But genes aren’t the whole story. Something you come into contact with may trigger your genes to set autoimmune hepatitis in motion. This could include:
- Medicines such as statins and hydralazine or antibiotics like nitrofurantoin and minocycline
- Infections such as viral hepatitis, herpes, Epstein-Barr, and measles
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What Is An Autoimmune Disease
An autoimmune disease causes your immune system to attack healthy cells in your body by mistake. It can affect different parts of your body. There are more than 80 types of autoimmune diseases.
Verywell / Danie Drankwalter
Fortunately, autoimmune hepatitis is treatable with corticosteroids and outcomes are good in patients who seek early treatment.
How To Use Prednisone And Azathioprine
There is no treatment schedule applicable to all AIH patients. The suggested algorithms and treatment schedules must be tailored to the single patient, taking into account the severity of the disease, age and co-morbidities.
The AASLD guidelines published in 2010 recommend two alternative schedules: either prednisone alone at a dose of 60 mg/d or a combination of prednisone 30 mg/d and azathioprine 50 mg/d as initial treatment, favouring the latter because of fewer steroid side-effects. However, as azathioprine can be hepatotoxic, particularly in cirrhotic and jaundiced patients, the more recent guidelines by the European Association for the Study of the Liver recommend that it is added after two weeks of steroid monotherapy , when partial disease control has been achieved. In addition, this approach avoids the problem of distinguishing between azathioprine-induced hepatotoxicity and non-response, this distinction being an important issue in clinical practice. A retrospective series of 133 adult patients reports better results with a combination of steroids and another immunosuppressant from disease presentation compared to steroids alone or steroids followed by the addition of azathioprine/other immunosuppressants. Of note, only 2% of the patients included in this study were jaundiced at presentation, possibly explaining the high remission rate on azathioprine, without hepatotoxicity.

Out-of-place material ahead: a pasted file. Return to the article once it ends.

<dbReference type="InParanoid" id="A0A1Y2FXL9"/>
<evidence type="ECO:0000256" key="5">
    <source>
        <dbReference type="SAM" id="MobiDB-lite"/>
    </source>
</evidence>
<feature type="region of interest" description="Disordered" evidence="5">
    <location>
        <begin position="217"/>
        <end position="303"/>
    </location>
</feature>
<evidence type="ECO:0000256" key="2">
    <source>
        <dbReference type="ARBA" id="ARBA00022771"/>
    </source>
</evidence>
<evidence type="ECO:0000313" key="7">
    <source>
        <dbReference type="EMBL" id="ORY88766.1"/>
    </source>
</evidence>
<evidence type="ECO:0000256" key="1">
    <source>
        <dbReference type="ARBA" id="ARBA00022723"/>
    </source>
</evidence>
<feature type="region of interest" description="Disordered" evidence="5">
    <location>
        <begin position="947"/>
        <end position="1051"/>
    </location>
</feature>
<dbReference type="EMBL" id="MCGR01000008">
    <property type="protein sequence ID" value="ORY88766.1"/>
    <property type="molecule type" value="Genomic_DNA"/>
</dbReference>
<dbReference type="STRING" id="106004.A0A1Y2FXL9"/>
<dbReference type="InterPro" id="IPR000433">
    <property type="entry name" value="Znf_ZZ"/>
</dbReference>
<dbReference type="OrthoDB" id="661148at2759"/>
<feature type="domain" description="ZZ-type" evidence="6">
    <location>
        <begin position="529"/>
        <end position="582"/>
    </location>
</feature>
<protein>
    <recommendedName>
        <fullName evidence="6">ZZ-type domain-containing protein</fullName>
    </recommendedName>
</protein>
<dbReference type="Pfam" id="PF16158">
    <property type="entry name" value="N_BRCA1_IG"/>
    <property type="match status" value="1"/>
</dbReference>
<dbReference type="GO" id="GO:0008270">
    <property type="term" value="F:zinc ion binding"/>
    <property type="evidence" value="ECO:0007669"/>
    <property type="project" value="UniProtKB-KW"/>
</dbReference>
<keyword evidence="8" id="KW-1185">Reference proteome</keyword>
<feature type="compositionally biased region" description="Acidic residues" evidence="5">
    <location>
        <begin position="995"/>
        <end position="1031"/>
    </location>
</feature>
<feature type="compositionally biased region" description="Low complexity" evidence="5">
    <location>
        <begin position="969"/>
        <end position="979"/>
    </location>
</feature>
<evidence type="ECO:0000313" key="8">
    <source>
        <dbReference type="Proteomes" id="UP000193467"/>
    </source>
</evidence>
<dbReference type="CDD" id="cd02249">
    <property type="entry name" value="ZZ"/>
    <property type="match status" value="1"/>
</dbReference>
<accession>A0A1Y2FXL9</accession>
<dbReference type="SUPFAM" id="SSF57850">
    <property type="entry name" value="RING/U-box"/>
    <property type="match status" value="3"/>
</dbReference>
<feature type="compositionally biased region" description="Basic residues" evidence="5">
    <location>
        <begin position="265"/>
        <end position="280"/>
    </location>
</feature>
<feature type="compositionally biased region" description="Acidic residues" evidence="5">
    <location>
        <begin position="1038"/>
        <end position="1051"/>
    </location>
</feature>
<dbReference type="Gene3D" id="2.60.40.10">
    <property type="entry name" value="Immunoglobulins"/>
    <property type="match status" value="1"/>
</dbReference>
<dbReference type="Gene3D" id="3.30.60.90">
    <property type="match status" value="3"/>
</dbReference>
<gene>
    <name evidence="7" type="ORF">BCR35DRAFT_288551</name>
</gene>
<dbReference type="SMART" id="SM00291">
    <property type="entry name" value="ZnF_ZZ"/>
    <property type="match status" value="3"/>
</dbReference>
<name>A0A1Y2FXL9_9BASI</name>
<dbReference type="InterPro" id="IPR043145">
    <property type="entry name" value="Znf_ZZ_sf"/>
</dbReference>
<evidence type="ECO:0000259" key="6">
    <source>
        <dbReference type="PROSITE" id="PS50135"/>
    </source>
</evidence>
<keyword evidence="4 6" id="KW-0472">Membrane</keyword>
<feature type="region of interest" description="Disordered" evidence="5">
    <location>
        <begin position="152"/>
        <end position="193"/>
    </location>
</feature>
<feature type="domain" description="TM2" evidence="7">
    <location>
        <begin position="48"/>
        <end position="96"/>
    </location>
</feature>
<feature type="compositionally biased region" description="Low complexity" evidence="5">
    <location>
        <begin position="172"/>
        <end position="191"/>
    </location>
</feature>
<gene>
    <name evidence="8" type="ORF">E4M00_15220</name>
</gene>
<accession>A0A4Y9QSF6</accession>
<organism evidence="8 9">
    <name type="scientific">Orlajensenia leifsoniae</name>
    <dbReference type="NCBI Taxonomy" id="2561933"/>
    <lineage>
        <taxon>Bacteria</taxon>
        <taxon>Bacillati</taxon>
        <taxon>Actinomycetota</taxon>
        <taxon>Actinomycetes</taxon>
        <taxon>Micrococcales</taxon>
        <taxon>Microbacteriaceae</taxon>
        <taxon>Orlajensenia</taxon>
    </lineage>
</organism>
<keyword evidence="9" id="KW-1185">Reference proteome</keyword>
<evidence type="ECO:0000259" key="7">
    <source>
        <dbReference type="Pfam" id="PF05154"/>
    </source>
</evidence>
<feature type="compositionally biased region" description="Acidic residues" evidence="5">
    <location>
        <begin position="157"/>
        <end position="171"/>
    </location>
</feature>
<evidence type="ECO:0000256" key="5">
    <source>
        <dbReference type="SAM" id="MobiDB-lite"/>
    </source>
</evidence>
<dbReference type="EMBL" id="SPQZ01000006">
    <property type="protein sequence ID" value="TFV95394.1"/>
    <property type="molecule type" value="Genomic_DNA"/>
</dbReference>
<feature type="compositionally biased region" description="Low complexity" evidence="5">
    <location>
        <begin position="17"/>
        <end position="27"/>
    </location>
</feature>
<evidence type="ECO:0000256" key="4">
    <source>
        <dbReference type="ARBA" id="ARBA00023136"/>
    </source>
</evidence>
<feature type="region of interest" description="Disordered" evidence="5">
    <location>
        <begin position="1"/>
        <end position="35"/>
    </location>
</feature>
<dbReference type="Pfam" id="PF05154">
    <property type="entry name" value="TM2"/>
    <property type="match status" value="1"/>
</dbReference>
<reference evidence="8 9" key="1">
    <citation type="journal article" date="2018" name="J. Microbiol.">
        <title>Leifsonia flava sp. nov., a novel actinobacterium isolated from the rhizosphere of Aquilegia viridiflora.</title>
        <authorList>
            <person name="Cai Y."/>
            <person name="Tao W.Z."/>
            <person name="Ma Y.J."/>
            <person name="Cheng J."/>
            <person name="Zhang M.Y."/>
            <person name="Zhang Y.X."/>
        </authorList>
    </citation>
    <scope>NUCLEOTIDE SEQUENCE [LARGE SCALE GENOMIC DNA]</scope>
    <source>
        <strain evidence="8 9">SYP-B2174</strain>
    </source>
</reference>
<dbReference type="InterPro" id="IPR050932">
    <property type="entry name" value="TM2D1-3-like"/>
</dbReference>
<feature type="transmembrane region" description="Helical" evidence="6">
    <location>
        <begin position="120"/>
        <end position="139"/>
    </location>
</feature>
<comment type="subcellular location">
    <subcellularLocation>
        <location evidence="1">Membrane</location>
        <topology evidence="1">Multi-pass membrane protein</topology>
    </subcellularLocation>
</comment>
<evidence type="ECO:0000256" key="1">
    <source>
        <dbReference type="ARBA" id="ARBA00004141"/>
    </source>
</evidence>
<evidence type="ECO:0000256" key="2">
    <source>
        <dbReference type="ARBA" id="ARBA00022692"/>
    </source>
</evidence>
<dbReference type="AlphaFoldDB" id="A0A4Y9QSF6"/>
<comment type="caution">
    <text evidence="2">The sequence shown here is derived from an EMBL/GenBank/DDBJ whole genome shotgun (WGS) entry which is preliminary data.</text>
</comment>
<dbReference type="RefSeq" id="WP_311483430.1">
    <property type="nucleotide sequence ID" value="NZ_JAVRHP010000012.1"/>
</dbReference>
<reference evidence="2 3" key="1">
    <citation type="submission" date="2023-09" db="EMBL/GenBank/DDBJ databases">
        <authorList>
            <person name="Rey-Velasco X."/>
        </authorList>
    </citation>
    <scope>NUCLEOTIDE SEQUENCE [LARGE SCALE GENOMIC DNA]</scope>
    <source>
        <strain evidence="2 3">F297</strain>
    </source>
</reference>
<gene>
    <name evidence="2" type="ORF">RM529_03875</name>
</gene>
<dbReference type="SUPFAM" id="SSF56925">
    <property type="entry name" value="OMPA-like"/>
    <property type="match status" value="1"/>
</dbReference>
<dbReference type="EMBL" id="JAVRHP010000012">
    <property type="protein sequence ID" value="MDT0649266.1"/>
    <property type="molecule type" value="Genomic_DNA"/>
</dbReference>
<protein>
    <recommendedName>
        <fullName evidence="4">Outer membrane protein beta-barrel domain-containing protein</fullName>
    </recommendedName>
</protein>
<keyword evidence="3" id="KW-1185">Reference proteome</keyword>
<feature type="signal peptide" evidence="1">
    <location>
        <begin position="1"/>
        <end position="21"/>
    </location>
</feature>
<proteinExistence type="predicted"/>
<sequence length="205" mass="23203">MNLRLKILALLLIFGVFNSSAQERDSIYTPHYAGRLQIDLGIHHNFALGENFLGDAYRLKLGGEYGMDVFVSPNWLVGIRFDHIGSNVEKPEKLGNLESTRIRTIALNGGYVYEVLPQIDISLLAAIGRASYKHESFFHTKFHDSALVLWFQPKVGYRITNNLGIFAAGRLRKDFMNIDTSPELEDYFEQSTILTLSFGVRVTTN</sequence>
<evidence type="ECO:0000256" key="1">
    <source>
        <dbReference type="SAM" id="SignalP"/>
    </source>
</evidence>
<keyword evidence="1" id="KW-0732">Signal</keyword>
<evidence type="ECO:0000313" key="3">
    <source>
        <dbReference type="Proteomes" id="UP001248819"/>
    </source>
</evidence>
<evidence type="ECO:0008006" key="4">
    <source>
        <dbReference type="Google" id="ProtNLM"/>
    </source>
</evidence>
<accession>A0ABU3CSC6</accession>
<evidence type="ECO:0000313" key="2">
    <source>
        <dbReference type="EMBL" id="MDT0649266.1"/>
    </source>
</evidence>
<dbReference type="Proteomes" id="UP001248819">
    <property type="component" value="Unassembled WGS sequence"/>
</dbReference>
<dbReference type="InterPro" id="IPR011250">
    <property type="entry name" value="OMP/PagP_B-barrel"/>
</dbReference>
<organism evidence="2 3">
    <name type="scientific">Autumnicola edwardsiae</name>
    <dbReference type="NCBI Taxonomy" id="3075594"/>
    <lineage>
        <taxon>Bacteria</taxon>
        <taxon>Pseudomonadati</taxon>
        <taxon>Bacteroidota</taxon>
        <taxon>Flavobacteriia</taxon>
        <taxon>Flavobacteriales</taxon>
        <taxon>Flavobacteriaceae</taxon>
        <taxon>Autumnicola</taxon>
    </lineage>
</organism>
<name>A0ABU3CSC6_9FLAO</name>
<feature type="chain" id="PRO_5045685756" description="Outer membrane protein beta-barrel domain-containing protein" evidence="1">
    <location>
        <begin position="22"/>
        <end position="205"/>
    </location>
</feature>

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What Are The Causes Of Type Ii Autoimmune Hepatitis
The exact cause of Type II Autoimmune Hepatitis is currently unknown. It is caused by a combination of environmental, genetic, and immunological factors. The immunological factors may constitute certain preexisting autoimmune disorders such as diabetes, inflammatory bowel diseases, rheumatoid arthritis, Gravess disease, among other conditions.
- Generally, AIH occurs when the immune system is compromised and begins to function abnormally. This causes the immune system to attack the liver, which is healthy, causing liver inflammation or hepatitis
- Some drugs and certain infections have been found to contribute to this abnormal response of the immune system. While, stoppage of the particular drug or treating the infection may alleviate the symptoms, attack on the liver and inflammation may continue to take place, even after such remedial measures are taken
- Some researchers have proposed that certain genetic factors may predispose an individual to AIH. This may be a reason why this condition has been observed to run in families, in some rare cases
How Is Type Ii Autoimmune Hepatitis Diagnosed
The diagnosis of Type II Autoimmune Hepatitis is based upon a combination of clinical findings and lab test abnormalities. It is important to rule out other causes of chronic hepatitis, such as alcohol-induced hepatitis, viral hepatitis, and drug-induced hepatitis, before arriving at a diagnosis of AIH.
The following tests and exams may be used in the diagnosis of Type II AIH:
- A complete medical history and a thorough physical examination. The physician may request for a list of all medications that are currently being taken
- Often times, the physician may recommend blood tests to assess the functioning of liver, in order to confirm a diagnosis. The liver contains a large number of enzymes. When the liver is injured, these enzymes are released into blood and they may be analyzed through various blood tests:
- Testing for common enzymes such as aspartate transaminase and alanine transaminase
- Patients with Type II AIH, typically have high levels of anti-LKM1 and/or anti-liver cytosol type 1 antibodies in their blood